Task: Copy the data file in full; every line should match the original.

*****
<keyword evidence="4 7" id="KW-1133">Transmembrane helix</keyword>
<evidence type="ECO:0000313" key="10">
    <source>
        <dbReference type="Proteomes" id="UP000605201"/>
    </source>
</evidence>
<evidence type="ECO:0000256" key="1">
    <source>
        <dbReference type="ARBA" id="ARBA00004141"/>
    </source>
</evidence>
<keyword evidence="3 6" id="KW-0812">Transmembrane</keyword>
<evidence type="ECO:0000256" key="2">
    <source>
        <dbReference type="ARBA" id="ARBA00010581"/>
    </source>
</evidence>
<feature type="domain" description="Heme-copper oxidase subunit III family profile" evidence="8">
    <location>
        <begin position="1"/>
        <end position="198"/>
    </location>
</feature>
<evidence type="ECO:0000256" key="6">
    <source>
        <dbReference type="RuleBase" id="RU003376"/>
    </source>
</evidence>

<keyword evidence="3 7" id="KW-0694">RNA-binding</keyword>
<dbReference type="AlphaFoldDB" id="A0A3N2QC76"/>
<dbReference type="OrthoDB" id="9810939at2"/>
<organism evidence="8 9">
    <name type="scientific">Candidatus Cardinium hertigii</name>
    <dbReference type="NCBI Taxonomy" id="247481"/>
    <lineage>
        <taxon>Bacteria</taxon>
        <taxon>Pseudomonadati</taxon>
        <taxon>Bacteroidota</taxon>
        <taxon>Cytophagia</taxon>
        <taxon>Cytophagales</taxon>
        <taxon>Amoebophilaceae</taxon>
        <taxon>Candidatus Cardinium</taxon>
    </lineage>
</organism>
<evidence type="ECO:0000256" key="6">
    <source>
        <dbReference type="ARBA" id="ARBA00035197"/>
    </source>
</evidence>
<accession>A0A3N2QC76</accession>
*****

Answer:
<keyword evidence="4 7" id="KW-1133">Transmembrane helix</keyword>
<evidence type="ECO:0000313" key="10">
    <source>
        <dbReference type="Proteomes" id="UP000605201"/>
    </source>
</evidence>
<evidence type="ECO:0000256" key="1">
    <source>
        <dbReference type="ARBA" id="ARBA00004141"/>
    </source>
</evidence>
<keyword evidence="3 6" id="KW-0812">Transmembrane</keyword>
<evidence type="ECO:0000256" key="2">
    <source>
        <dbReference type="ARBA" id="ARBA00010581"/>
    </source>
</evidence>
<feature type="domain" description="Heme-copper oxidase subunit III family profile" evidence="8">
    <location>
        <begin position="1"/>
        <end position="198"/>
    </location>
</feature>
<evidence type="ECO:0000256" key="6">
    <source>
        <dbReference type="RuleBase" id="RU003376"/>
    </source>
</evidence>

<keyword evidence="3 7" id="KW-0694">RNA-binding</keyword>
<dbReference type="AlphaFoldDB" id="A0A3N2QC76"/>
<dbReference type="OrthoDB" id="9810939at2"/>
<organism evidence="8 9">
    <name type="scientific">Candidatus Cardinium hertigii</name>
    <dbReference type="NCBI Taxonomy" id="247481"/>
    <lineage>
        <taxon>Bacteria</taxon>
        <taxon>Pseudomonadati</taxon>
        <taxon>Bacteroidota</taxon>
        <taxon>Cytophagia</taxon>
        <taxon>Cytophagales</taxon>
        <taxon>Amoebophilaceae</taxon>
        <taxon>Candidatus Cardinium</taxon>
    </lineage>
</organism>
<evidence type="ECO:0000256" key="6">
    <source>
        <dbReference type="ARBA" id="ARBA00035197"/>
    </source>
</evidence>
<accession>A0A3N2QC76</accession>